Avoid water damage
With winter officially being here, I thought I’d take a moment to encourage checking the gutters and downspouts operation on your home. Now that the leaves are just about done falling out of the trees for season, it would be a good time to clean the your gutters and downspouts. If your are able and have the equipment to do so great, get that checked off your “to-do” list soon, or contact a local contractor who handles that sort of thing. Many good reliable home repair contractors who advertise “small jobs welcome” will gladly fit this sort of thing into their schedules. I know I have and continue to do so, it’s a great way to stay in touch with clients and to meet new ones as well for when they’re ready for their next remodel project.
If you are capable and have the ladders to perform this maintenance safely, I’ve found those plastic “gutter getters” to work quite well. You can work your way down the gutter scooping out the leaves and dirt into a heavy duty plastic bag as you go. Even a pair of work gloves will do the trick to grab handfuls out and still protect yourself against possible cuts from sharp edges. Keep in mind when working from the roof and ladders that bags are a lot cheaper than getting injured, so only fill a bag to the point you are comfortable with handling the weight. I’ve seen those water wands for cleaning gutters and they’re alright, but really only for final rinsing the gutters clean after that bulk of the debris has been removed. And yes, it’s a good idea to rinse your gutters down after scooping out the debris. This allows the water to flow better than having a layer of dirt in the gutter, and insures that the downspouts are also flowing freely without blockage.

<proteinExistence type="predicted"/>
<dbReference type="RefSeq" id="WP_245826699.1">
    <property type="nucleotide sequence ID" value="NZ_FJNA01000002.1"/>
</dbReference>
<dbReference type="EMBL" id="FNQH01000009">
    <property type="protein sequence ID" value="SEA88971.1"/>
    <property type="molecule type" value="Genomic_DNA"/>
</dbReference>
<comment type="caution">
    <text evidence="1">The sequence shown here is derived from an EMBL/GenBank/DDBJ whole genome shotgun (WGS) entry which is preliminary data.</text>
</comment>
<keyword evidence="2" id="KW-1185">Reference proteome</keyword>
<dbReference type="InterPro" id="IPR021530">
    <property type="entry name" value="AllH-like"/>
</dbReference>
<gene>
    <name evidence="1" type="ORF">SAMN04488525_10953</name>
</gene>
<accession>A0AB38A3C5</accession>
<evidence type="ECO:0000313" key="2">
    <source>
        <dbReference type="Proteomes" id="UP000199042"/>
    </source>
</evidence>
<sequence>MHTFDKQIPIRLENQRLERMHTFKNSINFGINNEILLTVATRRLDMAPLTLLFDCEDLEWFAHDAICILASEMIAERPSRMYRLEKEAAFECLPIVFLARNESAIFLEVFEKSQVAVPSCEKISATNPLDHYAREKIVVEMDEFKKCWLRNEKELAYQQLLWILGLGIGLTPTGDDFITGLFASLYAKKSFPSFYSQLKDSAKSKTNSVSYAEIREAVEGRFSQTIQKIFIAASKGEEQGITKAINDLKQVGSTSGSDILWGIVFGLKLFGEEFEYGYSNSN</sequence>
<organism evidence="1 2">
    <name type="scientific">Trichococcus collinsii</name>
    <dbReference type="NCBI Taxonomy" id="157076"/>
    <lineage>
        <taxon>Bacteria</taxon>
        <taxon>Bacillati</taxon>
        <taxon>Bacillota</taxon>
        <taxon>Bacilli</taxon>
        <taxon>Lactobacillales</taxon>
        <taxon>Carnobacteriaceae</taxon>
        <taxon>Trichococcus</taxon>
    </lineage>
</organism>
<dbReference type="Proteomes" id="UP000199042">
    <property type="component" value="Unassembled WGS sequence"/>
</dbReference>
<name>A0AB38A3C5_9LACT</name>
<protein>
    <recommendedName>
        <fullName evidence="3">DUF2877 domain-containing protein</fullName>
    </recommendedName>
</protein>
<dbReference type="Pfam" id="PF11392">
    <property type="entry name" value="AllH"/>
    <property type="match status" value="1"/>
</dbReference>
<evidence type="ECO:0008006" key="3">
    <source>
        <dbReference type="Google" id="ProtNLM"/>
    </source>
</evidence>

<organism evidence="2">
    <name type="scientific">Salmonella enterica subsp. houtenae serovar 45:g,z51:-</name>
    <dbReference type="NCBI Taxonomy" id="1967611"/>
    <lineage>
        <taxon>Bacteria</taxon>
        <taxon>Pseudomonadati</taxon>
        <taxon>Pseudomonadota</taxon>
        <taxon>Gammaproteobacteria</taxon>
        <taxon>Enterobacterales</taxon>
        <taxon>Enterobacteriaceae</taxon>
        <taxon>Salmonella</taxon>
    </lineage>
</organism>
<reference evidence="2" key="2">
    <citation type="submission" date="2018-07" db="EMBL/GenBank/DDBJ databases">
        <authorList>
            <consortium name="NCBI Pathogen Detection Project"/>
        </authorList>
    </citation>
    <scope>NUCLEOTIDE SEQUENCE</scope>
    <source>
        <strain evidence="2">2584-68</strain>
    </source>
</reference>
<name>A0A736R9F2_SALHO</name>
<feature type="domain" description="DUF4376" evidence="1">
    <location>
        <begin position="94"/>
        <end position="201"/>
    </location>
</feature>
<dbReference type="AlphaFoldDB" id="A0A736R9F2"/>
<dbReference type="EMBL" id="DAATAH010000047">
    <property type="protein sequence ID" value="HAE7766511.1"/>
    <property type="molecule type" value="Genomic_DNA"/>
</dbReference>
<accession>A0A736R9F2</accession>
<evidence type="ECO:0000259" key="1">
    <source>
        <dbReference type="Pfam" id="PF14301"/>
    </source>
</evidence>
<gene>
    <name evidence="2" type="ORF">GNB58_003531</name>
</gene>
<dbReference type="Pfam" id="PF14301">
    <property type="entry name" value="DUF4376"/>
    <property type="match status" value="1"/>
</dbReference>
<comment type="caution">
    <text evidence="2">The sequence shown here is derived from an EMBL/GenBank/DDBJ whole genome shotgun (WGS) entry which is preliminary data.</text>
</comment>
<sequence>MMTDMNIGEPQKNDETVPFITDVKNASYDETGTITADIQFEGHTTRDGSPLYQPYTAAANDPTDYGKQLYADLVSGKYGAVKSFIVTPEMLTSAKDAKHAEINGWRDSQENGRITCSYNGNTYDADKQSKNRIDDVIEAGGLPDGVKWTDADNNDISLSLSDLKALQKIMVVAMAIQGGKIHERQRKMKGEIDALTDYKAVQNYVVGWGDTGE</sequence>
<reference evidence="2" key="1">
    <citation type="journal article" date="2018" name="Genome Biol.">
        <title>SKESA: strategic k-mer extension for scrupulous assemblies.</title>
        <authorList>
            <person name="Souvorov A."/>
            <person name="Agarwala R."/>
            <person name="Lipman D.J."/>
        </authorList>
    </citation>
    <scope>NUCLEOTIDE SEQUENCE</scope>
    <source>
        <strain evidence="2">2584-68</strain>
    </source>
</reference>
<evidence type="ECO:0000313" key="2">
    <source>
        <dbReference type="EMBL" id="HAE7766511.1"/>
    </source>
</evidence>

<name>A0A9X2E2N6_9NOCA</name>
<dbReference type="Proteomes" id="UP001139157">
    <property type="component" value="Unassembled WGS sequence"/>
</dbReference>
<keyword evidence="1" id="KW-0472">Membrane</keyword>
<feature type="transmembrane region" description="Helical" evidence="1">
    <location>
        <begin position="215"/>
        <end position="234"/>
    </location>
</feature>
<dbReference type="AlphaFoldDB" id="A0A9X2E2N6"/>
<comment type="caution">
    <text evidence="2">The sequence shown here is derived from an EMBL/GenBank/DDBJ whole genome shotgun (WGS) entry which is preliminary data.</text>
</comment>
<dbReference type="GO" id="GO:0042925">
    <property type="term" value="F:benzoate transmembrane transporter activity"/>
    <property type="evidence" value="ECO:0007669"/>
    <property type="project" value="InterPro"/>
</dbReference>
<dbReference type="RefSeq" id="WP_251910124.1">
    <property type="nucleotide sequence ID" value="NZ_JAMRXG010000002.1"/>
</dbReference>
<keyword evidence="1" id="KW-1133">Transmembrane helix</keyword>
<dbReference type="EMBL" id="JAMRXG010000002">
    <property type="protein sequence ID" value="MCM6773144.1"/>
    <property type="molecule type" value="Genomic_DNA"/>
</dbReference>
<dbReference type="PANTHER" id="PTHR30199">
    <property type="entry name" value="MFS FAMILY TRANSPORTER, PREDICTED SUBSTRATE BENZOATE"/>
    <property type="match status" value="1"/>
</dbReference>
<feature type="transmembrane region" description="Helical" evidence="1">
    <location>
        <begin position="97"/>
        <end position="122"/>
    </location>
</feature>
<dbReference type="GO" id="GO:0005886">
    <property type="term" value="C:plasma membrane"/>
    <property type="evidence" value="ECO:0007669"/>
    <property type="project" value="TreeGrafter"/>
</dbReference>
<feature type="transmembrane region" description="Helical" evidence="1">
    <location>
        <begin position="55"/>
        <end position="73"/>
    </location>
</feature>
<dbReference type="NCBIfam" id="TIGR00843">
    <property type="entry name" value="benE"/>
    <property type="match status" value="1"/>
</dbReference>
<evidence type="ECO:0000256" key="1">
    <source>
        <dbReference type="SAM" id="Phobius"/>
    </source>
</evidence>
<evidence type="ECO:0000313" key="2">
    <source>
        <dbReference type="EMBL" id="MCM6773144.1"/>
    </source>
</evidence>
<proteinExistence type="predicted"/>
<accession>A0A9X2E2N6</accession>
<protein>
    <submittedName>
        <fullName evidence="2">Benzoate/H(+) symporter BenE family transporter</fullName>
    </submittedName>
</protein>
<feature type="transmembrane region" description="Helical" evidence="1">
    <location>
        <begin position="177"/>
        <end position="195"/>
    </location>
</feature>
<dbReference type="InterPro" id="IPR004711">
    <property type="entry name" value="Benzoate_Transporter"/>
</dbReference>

If you aren’t comfortable performing this maintenance, don’t have the ladders, or would just prefer to avoid that sort of thing……hire it out. Overflowing gutters are a definite source of water damage to your home. Again, there are licensed/insured contractors that shouldn’t charge too much for that sort of thing. Considering the use of ladders and often working from the roof, someone that’s familiar at this sort of thing is sure to take extra precautions for safety and not inadvertantly damaging your roof tiles/shingles. And if an accident should occur you won’t be on the hook with your homeowner’s insurance.
You or the contractor you choose should then also check the water diversion path of the downspouts. You want to be sure the water is being diverted away from the house’s foundation. There is a variety of materials and methods available, what is “best” will vary depending on your home’s layout, exterior grade differences, landscaping etc. Don’t just assume that if you have poured concrete around the home that you don’t need to divert the waterflow, if the concrete doesn’t slope away from the house it could easily funnel all that water directly back to the house. This could lead to soil erosion/structural issues or other problems from the water condensating into the substructure or seeping up through concrete slabs.